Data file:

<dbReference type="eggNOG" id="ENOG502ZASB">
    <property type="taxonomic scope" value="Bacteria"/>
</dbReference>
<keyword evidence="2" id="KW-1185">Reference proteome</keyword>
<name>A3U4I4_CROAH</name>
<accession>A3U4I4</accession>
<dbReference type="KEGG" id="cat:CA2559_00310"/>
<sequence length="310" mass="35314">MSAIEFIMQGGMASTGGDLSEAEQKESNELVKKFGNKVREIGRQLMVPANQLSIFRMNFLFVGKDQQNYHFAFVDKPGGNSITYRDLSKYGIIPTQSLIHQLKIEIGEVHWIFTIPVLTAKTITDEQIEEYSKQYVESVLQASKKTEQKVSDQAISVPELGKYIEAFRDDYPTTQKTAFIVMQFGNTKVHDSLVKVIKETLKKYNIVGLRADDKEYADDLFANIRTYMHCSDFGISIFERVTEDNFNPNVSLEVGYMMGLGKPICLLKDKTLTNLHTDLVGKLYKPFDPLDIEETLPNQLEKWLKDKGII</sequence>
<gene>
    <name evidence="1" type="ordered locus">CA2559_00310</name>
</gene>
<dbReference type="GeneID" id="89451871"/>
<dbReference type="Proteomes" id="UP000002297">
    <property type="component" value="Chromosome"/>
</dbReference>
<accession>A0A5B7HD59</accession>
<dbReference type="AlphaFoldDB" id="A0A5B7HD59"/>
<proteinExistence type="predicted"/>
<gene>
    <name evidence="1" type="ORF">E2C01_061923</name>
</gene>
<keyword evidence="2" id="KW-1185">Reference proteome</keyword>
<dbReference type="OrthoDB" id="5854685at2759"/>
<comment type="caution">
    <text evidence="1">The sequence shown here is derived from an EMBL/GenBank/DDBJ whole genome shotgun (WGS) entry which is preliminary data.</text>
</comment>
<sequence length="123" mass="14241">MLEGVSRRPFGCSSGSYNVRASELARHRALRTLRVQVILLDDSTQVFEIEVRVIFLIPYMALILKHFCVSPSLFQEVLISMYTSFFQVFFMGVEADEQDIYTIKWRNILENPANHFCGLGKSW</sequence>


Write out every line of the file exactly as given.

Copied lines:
<dbReference type="eggNOG" id="ENOG502ZASB">
    <property type="taxonomic scope" value="Bacteria"/>
</dbReference>
<keyword evidence="2" id="KW-1185">Reference proteome</keyword>
<name>A3U4I4_CROAH</name>
<accession>A3U4I4</accession>
<dbReference type="KEGG" id="cat:CA2559_00310"/>
<sequence length="310" mass="35314">MSAIEFIMQGGMASTGGDLSEAEQKESNELVKKFGNKVREIGRQLMVPANQLSIFRMNFLFVGKDQQNYHFAFVDKPGGNSITYRDLSKYGIIPTQSLIHQLKIEIGEVHWIFTIPVLTAKTITDEQIEEYSKQYVESVLQASKKTEQKVSDQAISVPELGKYIEAFRDDYPTTQKTAFIVMQFGNTKVHDSLVKVIKETLKKYNIVGLRADDKEYADDLFANIRTYMHCSDFGISIFERVTEDNFNPNVSLEVGYMMGLGKPICLLKDKTLTNLHTDLVGKLYKPFDPLDIEETLPNQLEKWLKDKGII</sequence>
<gene>
    <name evidence="1" type="ordered locus">CA2559_00310</name>
</gene>
<dbReference type="GeneID" id="89451871"/>
<dbReference type="Proteomes" id="UP000002297">
    <property type="component" value="Chromosome"/>
</dbReference>
<accession>A0A5B7HD59</accession>
<dbReference type="AlphaFoldDB" id="A0A5B7HD59"/>
<proteinExistence type="predicted"/>
<gene>
    <name evidence="1" type="ORF">E2C01_061923</name>
</gene>
<keyword evidence="2" id="KW-1185">Reference proteome</keyword>
<dbReference type="OrthoDB" id="5854685at2759"/>
<comment type="caution">
    <text evidence="1">The sequence shown here is derived from an EMBL/GenBank/DDBJ whole genome shotgun (WGS) entry which is preliminary data.</text>
</comment>
<sequence length="123" mass="14241">MLEGVSRRPFGCSSGSYNVRASELARHRALRTLRVQVILLDDSTQVFEIEVRVIFLIPYMALILKHFCVSPSLFQEVLISMYTSFFQVFFMGVEADEQDIYTIKWRNILENPANHFCGLGKSW</sequence>